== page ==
16:07 | 22/10/2015 Finance - Banking
The Vietnamese economy is steadily recovering, but growth remains below the country’s real potential. Keeping a flexible monetary policy will help the economy grow sustainably. Eugenia Fabon Victorino, economist of ANZ in the ASEAN and Pacific, shares her views.
ANZ last month reported that the Vietnamese consumer confidence index advanced to 135.3. The ADB has also raised its 2015 forecast for Vietnam to 6.5 per cent and 6.6 per cent for 2016. It is said that the economic growth is supported by local consumption and low fuel prices. How does the price of oil impact the Vietnamese economy?
As we have published earlier in the year, low oil prices will have a barbell effect on external trade and the government’s fiscal balance. Meanwhile, the low inflation rate is freeing up space in consumer’s disposable income. Thus, retail sales are supported. The September improvement in the ANZ-Roy Morgan consumer confidence index was driven by a gain in confidence in the country’s medium to long-term economic outlook, despite the waning personal financial assessment. In our view, consumers recognise that the policies in place are fundamentally supportive of a more sustainable growth path.
What is your forecast for the Vietnamese economy this year? What will be the driving forces for the economy?
We stand by our view that GDP growth in Vietnam will likely reach 6.5 per cent in 2015 and 2016. Assessing the momentum of various activity indicators, we now acknowledge upside risks to our own bullish forecast. Export growth in Vietnam continues to buck the regional export contraction. Clearly, the transformation of Vietnam’s production possibility frontier is unhindered by the slowdown of China’s growth.
The inflation this year is very low. Do you think Vietnam will face deflation in the upcoming time, and if so, why?
The favourable base effects of the low oil prices will start to wane over the next few months. This dynamic will be present through 2016, despite market expectations of oil prices staying low for a longer period. Low oil prices should also give the government space to review its price stabilisation policies on other goods in the CPI basket. Meanwhile, official estimates of core inflation, which strips out the volatile items of food and oil items that are state-controlled, suggest that core demand is easing. This supports our view that the central bank has enough policy space to ease monetary conditions as growth remains below potential.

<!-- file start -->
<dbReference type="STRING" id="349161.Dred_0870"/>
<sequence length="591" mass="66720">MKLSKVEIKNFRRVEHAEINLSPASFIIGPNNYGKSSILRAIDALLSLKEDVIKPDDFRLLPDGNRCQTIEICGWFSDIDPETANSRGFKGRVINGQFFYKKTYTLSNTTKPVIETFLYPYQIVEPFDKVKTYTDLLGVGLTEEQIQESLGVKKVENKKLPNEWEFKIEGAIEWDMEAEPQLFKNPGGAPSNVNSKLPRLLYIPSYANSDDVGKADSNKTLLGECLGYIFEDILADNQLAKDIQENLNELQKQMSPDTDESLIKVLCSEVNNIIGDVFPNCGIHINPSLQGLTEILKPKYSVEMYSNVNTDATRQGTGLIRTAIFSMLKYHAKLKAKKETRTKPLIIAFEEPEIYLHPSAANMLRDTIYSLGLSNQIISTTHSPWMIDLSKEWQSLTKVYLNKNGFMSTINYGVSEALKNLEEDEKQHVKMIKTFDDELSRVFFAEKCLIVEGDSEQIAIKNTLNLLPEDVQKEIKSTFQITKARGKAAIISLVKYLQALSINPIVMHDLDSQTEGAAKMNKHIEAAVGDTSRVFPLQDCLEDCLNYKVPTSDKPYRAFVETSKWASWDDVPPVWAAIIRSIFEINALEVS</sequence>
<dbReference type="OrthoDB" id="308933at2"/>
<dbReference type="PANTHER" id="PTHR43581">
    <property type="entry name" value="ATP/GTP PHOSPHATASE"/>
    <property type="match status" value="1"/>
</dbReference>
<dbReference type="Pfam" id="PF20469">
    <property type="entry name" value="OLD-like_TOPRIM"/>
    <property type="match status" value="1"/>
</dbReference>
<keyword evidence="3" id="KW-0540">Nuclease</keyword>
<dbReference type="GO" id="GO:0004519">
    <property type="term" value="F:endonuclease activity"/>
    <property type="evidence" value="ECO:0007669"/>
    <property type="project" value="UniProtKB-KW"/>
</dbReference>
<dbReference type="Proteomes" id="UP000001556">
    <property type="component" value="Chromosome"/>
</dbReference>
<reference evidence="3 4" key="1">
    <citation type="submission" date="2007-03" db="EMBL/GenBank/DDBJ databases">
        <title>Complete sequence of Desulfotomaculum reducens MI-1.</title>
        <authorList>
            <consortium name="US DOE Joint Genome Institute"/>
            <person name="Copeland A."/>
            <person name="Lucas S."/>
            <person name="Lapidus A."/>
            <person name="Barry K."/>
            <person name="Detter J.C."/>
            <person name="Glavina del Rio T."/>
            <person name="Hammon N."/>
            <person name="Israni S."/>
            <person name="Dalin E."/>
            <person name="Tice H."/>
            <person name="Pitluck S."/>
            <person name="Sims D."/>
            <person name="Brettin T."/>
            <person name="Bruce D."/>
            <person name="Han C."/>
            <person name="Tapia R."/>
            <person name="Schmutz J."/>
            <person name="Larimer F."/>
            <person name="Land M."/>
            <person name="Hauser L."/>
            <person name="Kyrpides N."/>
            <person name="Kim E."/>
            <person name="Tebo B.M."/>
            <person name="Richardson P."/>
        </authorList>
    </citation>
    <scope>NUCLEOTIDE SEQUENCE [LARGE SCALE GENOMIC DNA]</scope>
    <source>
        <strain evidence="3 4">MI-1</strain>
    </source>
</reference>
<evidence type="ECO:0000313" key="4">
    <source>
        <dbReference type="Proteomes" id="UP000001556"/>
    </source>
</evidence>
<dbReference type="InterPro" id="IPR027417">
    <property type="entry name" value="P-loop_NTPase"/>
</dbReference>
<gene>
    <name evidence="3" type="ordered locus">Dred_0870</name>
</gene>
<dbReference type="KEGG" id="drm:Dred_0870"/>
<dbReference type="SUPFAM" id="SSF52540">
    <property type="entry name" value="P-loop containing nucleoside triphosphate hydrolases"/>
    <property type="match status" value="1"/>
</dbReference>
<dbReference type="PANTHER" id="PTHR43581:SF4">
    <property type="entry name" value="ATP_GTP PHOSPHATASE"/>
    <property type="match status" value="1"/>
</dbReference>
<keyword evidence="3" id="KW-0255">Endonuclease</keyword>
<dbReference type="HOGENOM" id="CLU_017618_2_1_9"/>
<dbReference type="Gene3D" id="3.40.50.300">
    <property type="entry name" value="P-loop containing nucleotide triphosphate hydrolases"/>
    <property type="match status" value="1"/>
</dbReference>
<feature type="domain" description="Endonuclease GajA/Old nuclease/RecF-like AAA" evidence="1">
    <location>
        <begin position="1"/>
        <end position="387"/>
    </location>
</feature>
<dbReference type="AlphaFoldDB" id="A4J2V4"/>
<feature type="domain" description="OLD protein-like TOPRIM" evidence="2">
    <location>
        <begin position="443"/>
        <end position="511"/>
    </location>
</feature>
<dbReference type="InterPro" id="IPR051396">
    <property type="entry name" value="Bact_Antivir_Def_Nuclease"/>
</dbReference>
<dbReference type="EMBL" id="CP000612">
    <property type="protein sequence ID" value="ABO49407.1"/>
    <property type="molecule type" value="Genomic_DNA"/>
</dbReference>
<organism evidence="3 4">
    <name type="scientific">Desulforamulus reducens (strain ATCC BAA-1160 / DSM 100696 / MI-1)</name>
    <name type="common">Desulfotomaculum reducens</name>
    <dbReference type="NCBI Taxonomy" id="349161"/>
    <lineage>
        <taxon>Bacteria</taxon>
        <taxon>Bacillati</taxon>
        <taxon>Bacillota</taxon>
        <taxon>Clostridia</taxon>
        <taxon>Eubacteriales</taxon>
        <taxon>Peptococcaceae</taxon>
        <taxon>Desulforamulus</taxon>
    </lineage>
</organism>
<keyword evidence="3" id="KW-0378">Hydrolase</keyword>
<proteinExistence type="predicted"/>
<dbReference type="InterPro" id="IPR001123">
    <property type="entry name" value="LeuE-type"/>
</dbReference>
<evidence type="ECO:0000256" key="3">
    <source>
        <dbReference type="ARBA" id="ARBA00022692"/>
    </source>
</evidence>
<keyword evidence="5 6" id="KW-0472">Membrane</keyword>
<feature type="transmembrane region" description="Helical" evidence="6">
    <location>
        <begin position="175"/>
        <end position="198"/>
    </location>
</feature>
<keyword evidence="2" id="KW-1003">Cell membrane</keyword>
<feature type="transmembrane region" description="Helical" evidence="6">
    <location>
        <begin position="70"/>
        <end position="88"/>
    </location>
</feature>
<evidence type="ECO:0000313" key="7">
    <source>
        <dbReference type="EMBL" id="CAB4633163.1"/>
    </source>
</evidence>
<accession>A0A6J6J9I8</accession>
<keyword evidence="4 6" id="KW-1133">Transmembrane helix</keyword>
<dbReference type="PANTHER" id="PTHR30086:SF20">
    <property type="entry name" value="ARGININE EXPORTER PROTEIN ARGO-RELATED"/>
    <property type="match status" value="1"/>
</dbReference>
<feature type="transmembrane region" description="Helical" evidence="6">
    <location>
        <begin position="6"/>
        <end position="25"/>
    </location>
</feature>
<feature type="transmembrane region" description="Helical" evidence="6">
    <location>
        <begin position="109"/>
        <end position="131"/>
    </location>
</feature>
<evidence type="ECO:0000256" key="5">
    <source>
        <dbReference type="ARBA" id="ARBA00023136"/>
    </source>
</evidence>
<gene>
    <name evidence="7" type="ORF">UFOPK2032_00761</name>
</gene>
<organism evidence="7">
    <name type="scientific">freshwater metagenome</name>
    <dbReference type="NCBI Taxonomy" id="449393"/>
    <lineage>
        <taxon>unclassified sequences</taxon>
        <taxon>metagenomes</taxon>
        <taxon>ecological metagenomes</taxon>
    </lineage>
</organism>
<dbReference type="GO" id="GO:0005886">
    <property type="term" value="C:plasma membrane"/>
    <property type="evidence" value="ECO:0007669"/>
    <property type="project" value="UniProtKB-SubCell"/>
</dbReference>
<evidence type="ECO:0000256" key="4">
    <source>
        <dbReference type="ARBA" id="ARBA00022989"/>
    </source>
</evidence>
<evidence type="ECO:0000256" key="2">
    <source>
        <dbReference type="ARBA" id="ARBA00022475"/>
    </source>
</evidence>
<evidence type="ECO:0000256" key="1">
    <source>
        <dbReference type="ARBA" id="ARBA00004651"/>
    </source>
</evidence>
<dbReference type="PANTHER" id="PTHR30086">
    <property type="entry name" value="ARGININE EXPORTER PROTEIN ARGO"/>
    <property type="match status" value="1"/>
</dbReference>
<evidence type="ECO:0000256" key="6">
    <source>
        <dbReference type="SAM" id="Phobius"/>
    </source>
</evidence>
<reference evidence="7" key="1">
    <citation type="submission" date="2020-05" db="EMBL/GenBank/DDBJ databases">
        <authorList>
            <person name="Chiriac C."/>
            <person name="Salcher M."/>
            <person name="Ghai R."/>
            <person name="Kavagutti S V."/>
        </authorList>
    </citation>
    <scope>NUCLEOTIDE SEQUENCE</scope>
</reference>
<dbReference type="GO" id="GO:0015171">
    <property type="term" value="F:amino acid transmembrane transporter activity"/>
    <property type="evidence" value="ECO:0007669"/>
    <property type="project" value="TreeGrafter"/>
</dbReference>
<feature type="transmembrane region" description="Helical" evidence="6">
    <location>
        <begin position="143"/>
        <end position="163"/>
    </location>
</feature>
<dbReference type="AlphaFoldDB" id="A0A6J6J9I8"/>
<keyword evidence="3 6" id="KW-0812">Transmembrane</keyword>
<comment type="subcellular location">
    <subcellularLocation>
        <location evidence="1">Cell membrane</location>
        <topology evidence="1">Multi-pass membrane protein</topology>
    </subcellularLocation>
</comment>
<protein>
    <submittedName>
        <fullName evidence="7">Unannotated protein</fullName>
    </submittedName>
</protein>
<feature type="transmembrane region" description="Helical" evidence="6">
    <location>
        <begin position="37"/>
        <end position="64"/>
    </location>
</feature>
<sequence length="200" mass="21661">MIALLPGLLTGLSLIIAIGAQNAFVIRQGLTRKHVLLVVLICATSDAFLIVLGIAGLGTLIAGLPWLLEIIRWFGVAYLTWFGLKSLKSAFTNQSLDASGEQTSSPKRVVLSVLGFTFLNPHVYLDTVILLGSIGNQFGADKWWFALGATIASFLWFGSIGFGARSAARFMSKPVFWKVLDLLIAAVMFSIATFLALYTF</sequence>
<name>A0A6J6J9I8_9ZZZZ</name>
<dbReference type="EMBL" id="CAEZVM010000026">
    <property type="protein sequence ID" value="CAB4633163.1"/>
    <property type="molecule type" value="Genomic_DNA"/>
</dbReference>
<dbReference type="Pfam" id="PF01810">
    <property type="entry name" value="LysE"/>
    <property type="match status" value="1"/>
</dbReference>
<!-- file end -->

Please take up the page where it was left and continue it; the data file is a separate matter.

Vietnam's economic recovery is broadening, but what are the major risks the economy is facing?
We believe that the improvement in economic growth is broadening to now extend into domestic demand. Until a year ago, the main engine of growth had been external demand. However, at the start of 2015, we noted that private consumption has started to gain traction. Yet, this is not without risks. As we still expect a narrow current account deficit of around 0.5 per cent and 1.0 per cent of the GDP for 2015 and 2016, respectively, we remain watchful of unhealthy aspects of importation that could sneak into the current account.
What should Vietnam do to reduce these risks?
In our view, allowing the VND to reflect the reality of the current account deficit is in line with policies that would support a sustainable growth model. There are risks to maintaining an FX rate that is not consistent with the country’s balance of payments situation. A more flexible exchange rate regime would allow the currency to act as a natural stabiliser to external trade without straining the country’s stock of foreign reserves. For this reason, we view the devaluation and widening of the trading band on August 19 as a positive and prompt response to the change in China’s FX policy./.